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9OYS Investigates: murder case is accused child killer's third

9OYS Investigates: murder case is accused child killer's third

CREATED Apr 13, 2011

Reporter: Joel Waldman and Martha Serda
Web Producer: Layla Tang

TUCSON (KGUN9-TV) – A Tucson family struggled to cope Tuesday night as they prepared to bury a 7-year-old boy who was gunned down in a horrific act of violence.  Relatives of the little boy known as John-John, are even more upset now that they're learning about the accused shooter's violent past.

First grader Johnathan Federico was fatally shot late Friday night as he and his sister ran out of their Corbett neighborhood apartment to investigate noises they thought were fireworks. Police say Alvin Valenzuela was randomly firing a handgun in the neighborhood when the little boy was hit.  Witnesses have maintained there was no way that John-John's shooting was accidental.

At the Martinez Funeral Home, hugs were given all around all around.  Jon-Jon's family and friends gathered there for his viewing.  But viewing a picture of his accused killer really got the boy's family all worked up.

"Just stress and sadness and crying," said one of John-John's cousins.  "It's hard to see that my cousin, aged seven had (his) life taken away. A seven-year-old, innocent little kid."

But, not so innocent, it turns out, is Alvin Valenzuela.  KGUN9 News has learned the 21-year-old has a violent past, served time in prison, and just got out of jail less than a month ago after spending years behind bars.  John-John's uncle is mad at the federal government, specifically the U.S. Attorney's office. It is responsible for prosecuting more serious crimes, like murder, but Brito believes the government dropped the ball with Valenzuela.

"They didn't do what they were supposed to and because of that an innocent boy lost his life," said Miguel Brito.

Four years ago, records show reservation police arrested the Tohono O'Odham tribal member in Sells for "using a firearm with the intent to frighten, injure and kill." And, those same records show that "intent to injure and kill" turned into reality. Two men were shot and killed July 29, 2007, and Valenzuela was charged with eight felony counts, including aggravated assault, the most serious charge under reservation law. He pleaded guilty, but due to a technicality in the law, was sentenced to nearly 3 1/2 years in a New Mexico prison.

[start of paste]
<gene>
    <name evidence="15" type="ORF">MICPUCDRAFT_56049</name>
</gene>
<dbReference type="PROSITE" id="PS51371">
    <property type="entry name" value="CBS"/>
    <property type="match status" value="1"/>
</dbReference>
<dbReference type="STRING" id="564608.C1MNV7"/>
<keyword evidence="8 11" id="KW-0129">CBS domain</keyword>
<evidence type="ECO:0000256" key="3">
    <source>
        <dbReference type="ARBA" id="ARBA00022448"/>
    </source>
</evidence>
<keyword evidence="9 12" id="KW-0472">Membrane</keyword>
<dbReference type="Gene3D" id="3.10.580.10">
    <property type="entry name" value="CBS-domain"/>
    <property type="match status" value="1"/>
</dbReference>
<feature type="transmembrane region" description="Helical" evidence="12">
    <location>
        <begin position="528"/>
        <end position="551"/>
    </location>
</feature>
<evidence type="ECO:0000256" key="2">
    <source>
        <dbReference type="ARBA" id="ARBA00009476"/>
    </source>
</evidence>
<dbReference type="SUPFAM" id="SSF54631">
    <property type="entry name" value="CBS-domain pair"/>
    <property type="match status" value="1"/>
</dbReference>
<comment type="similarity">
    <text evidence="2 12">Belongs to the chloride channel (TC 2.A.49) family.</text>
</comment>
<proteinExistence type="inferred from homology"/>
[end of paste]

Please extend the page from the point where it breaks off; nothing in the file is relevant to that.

Despite what most would consider getting off easy, that 3 1/2 year sentence wasn't good enough for Valenzuela. He sued, arguing that his sentence violated the Indian Civil Rights Act. Valenzuela lost. But, he was released less than one month ago after serving his time.

Now, Valenzuela is back in the Pima County Jail on suspicion of shooting and killing 7-year-old Johnathan Federico in cold blood.  

KGUN9 spoke to a source close to the original reservation investigation. He told us there is no such thing as a homicide charge on the reservation; aggravated assault is the most serious charge. And, that's what reservation prosecutors aggressively sought. The source told KGUN9 they got less time for Valenzuela than they had hoped. But, what they also really hoped for; federal prosecutors to step in and take over the case.

The same source told us it's the responsibility of the federal government to prosecute more serious charges, like homicide. But, he went on to say those cases often slip through the cracks. Right now, no one knows for sure if that's what happened in this particular case.

But for the family of Johnathan Federico, all that matters right now is the pain of having to bury their bright and sweet little boy. Relatives and friends have been holding car washes around Tucson to raise money for John-John's funeral expenses, and a candlelight vigil is planned for Wednesday night near the spot where he was gunned down.